The Theory of Gauge Fields in Four Dimensions

Author: H. Blaine Lawson

Publisher: American Mathematical Soc.

ISBN: 0821807080

Category: Mathematics

Page: 101

View: 1856

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Lawson's expository lectures, presented at a CBMS Regional Conference held in Santa Barbara in August 1983, provide an indepth examination of the recent work of Simon Donaldson, and is of special interest to both geometric topologists and differential geometers. This work has excited particular interest, in light of Mike Freedman's recent profound results: the complete classification, in the simply connected case, of compact topological 4-manifolds.Arguing from deep results in gauge field theory, Donaldson has proved the nonexistence of differentiable structures on certain compact 4-manifolds. Together with Freedman's results, Donaldson's work implies the existence of exotic differentiable structures in $\mathbb R^4$-a wonderful example of the results of one mathematical discipline yielding startling consequences in another. The lectures are aimed at mature mathematicians with some training in both geometry and topology, but they do not assume any expert knowledge. In addition to a close examination of Donaldson's arguments, Lawson also presents, as background material, the foundation work in gauge theory (Uhlenbeck, Taubes, Atiyah, Hitchin, Singer, et al.) which underlies Donaldson's work.
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In Search of the Riemann Zeros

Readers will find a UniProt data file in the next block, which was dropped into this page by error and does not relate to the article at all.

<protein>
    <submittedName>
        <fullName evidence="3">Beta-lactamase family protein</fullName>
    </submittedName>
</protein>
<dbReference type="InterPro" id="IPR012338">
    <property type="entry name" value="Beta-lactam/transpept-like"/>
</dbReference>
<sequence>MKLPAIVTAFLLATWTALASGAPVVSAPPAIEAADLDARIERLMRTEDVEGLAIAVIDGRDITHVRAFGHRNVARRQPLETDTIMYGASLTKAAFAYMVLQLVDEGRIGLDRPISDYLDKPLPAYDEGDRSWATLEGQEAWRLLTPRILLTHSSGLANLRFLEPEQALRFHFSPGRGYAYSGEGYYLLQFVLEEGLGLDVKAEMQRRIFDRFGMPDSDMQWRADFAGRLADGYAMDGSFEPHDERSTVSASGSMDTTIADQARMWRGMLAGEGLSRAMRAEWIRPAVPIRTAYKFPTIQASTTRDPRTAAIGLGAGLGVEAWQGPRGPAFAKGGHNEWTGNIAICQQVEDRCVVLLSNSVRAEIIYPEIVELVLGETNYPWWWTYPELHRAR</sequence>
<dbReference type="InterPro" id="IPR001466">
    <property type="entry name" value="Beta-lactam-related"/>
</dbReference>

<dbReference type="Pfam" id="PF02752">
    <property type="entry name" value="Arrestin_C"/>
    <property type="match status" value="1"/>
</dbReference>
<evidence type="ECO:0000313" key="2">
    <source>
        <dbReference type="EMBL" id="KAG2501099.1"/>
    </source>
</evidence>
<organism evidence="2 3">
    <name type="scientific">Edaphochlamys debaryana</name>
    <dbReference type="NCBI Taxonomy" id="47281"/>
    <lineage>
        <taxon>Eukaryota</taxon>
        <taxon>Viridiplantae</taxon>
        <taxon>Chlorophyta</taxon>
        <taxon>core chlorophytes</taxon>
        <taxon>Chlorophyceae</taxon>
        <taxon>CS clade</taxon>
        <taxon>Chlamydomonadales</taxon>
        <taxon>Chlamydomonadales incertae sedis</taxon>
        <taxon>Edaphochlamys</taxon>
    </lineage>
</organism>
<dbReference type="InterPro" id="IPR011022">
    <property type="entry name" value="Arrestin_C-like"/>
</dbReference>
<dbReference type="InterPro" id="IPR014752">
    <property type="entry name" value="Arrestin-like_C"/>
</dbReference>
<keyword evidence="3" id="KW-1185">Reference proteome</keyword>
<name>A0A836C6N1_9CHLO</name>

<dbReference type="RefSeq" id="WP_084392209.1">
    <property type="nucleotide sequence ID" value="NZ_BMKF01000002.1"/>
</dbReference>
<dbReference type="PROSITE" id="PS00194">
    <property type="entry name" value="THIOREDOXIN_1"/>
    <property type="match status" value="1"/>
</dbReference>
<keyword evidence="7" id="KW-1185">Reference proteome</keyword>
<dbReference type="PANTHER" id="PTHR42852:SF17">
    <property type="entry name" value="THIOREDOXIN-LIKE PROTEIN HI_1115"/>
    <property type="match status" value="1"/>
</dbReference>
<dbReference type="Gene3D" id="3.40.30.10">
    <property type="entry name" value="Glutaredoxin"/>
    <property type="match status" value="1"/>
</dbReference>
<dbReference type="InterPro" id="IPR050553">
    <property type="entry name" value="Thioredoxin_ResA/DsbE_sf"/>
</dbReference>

Strings, Fractal Membranes and Noncommutative Spacetimes

Author: Michel Laurent Lapidus

Publisher: American Mathematical Soc.

ISBN: 9780821842225

Category: Mathematics

Page: 558

View: 5599

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Formulated in 1859, the Riemann Hypothesis is the most celebrated and multifaceted open problem in mathematics. In essence, it states that the primes are distributed as harmoniously as possible--or, equivalently, that the Riemann zeros are located on a single vertical line, called the critical line. In this book, the author proposes a new approach to understand and possibly solve the Riemann Hypothesis. His reformulation builds upon earlier (joint) work on complex fractal dimensions and the vibrations of fractal strings, combined with string theory and noncommutative geometry. Accordingly, it relies on the new notion of a fractal membrane or quantized fractal string, along with the modular flow on the associated moduli space of fractal membranes. Conjecturally, under the action of the modular flow, the spacetime geometries become increasingly symmetric and crystal-like, hence, arithmetic. Correspondingly, the zeros of the associated zeta functions eventually condense onto the critical line, towards which they are attracted, thereby explaining why the Riemann Hypothesis must be true. Written with a diverse audience in mind, this unique book is suitable for graduate students, experts and nonexperts alike, with an interest in number theory, analysis, dynamical systems, arithmetic, fractal or noncommutative geometry, and mathematical or theoretical physics.
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The Geometry of Four-manifolds

Author: S. K. Donaldson,P. B. Kronheimer

Publisher: Oxford University Press

ISBN: 9780198502692

Category: Fiction

Page: 440

View: 6865